The organizing committee is proud to announce that the symposium will feature three internationally recognized speakers - Michael Billington, Martha Lavey, and Todd London.

Chicago now supports more than 150 professional theater companies. The symposium focuses on their work but we send our invitation to scholars anywhere who are interested in the evolution of dynamic, innovative theater. Please send your proposals. Come to Chicago May 18-22, 2011 for four days of lively discussion and theatre-going.

CALL FOR PAPERS

Chicago - - Theatre Capital of America:

Past. Present. Future.

Understading Avatar: A Movie Made for the Masses -- NeMLA Convention -- 7-10 April 2011 -- New Brunswick, New Jersey

updated: 
Thursday, May 20, 2010 - 3:01pm
Northeast Modern Language Association

Sven Birkerts identifies language erosion as one of the morbid symptoms of the electronic age: "Syntactical masonry is already a dying art; simple linguistic pre-fab is the norm. Ambiguity, paradox, irony, subtlety, and wit -- fast disappearing. In their place, the simple 'vision thing.'" The popularity of James Cameron's Avatar may prove the worldwide spread of this morbid symptom.

Samuel Beckett and the Encounter of Philosophy and Literature Seminar Date April 7-10, 2011,Deadline Submission Sept. 30, 2010

updated: 
Thursday, May 20, 2010 - 12:51pm
Arka Chattopadhyay as part of the NEMLA 42nd Annual Convention New Brunswick, New Jersey April 7-10, 2011

Call for Papers
Seminar: Samuel Beckett and the Encounter of Philosophy and Literature

Contact email: i) arkachattopadhyay2002@yahoo.co.in
ii) arkaless@gmail.com

Conference Date: April 7-10, 2011

Conference Venue: Hyatt New Brunswick, New
Brunswick, New Jersey

Deadline for Abstract Submission: Sept. 30, 2010
(300-500 words)

Notification of acceptance of papers by 5th of October, 2010.

Deadline for Final Paper Submission: March 15, 2011

Problematizing Religious Oratory Rhetoric in the Streets and the Pulpit November 5-7

updated: 
Thursday, May 20, 2010 - 12:12pm
SAMLA

This session seeks submissions that examine the relationships and intersections of rhetoric and religion. Topics include, but are not limited to: investigating the rhetorical elements of homiletics; theology and logology; historical analysis of religious rhetoric development; methodology; religion, rhetoric and space; intersections of race, class and gender; language and practice; and controversies within the field. We are particularly interested in proposals that skirt or problematize traditional interpretations of religious oratory rhetoric. By May 1, 2010, please send an abstract of no longer than one page to Amanda Mills, Georgia State University, amills8@student.gsu.edu.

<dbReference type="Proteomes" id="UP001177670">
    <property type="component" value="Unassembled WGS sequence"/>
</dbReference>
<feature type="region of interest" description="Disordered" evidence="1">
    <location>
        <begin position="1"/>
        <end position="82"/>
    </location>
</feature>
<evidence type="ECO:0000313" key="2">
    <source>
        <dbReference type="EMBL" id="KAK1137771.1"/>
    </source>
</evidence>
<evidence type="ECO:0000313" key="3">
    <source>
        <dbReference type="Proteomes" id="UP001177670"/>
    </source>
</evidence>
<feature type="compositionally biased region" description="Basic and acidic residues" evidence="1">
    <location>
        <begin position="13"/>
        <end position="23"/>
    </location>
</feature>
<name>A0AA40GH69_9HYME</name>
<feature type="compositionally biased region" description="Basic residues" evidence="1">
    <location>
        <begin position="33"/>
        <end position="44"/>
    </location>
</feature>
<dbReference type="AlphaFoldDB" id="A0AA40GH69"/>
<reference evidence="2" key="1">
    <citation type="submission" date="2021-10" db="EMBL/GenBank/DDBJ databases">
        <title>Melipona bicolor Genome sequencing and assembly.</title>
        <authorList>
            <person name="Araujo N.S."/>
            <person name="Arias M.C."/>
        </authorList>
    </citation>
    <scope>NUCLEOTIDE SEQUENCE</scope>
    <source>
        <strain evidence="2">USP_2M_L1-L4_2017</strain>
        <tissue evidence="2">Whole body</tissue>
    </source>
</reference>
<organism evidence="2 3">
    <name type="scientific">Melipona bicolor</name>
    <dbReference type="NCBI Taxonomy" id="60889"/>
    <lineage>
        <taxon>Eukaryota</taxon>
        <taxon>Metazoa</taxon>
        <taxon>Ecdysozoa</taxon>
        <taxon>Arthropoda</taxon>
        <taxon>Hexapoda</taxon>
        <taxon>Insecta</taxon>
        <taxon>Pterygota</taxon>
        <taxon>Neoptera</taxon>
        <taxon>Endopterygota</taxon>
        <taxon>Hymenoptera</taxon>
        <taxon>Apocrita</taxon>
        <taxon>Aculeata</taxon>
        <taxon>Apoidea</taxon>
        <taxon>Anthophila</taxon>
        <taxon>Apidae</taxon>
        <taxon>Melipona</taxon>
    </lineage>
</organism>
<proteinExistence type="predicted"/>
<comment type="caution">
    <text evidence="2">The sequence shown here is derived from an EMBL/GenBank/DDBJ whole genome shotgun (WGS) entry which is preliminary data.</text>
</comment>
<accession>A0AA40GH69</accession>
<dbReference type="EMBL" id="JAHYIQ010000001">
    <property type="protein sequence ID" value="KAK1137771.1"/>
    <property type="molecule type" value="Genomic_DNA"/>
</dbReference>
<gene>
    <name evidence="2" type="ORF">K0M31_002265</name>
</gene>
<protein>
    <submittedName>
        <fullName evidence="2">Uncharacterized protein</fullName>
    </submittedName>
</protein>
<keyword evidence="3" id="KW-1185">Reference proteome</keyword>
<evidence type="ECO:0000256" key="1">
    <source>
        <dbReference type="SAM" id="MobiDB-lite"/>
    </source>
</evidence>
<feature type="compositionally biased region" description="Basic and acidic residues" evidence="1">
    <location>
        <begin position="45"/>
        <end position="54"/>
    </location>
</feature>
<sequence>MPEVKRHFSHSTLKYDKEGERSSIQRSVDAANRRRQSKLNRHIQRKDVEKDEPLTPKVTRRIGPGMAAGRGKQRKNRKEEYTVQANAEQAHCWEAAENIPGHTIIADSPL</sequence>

Portus Plus - June 30, 2010

updated: 
Thursday, May 20, 2010 - 9:39am
RETE - Association for the Collaboration between Ports and Cities

1. Portus plus

NINE: A Journal of Baseball History & Culture (no deadline)

updated: 
Thursday, May 20, 2010 - 8:28am
NINE: A Journal of Baseball History & Culture

The peer-reviewed NINE: A Journal of Baseball History and Culture invites submissions for its 2011 issues. NINE seeks to promote the study of all historical aspects of baseball and centers on the cultural implications of the game wherever in the world baseball is played. The journal reflects an eclectic approach and does not foster a particular ideological bias.

Submissions can be emailed to tstrecker@bsu.edu. Electronic submissions are preferred. Hard-copy submissions can be addressed to

Trey Strecker, Editor
NINE: A Journal of Baseball History & Culture
Department of English
Ball State University
Muncie, IN 47306-0460

Vox Redux // Ventriloquism

updated: 
Thursday, May 20, 2010 - 6:34am
Autopsia Online Journal

Final Call for Submissions

We want to thank our contributors so far for their excellent contributions, but there is still space for another 2-3 papers to round out our inaugural issue. Here again is the CFP:

Call for Submissions for the inaugural issue of Autopsia:

Vox Redux: Ventriloquism

Autopsia invites articles that critically engage with the motley themes of ventriloquism, including emulating, mimicking, aping, and other discursive forms where ventriloquism is in play. Topics may include:

Theory discourse and the emulations of Derrida, Deleuze, and other "celebrity thinkers"

Jargon (and the war against it)

(Mis)Representing the Other

Roleplaying the Other

Standing in for the Other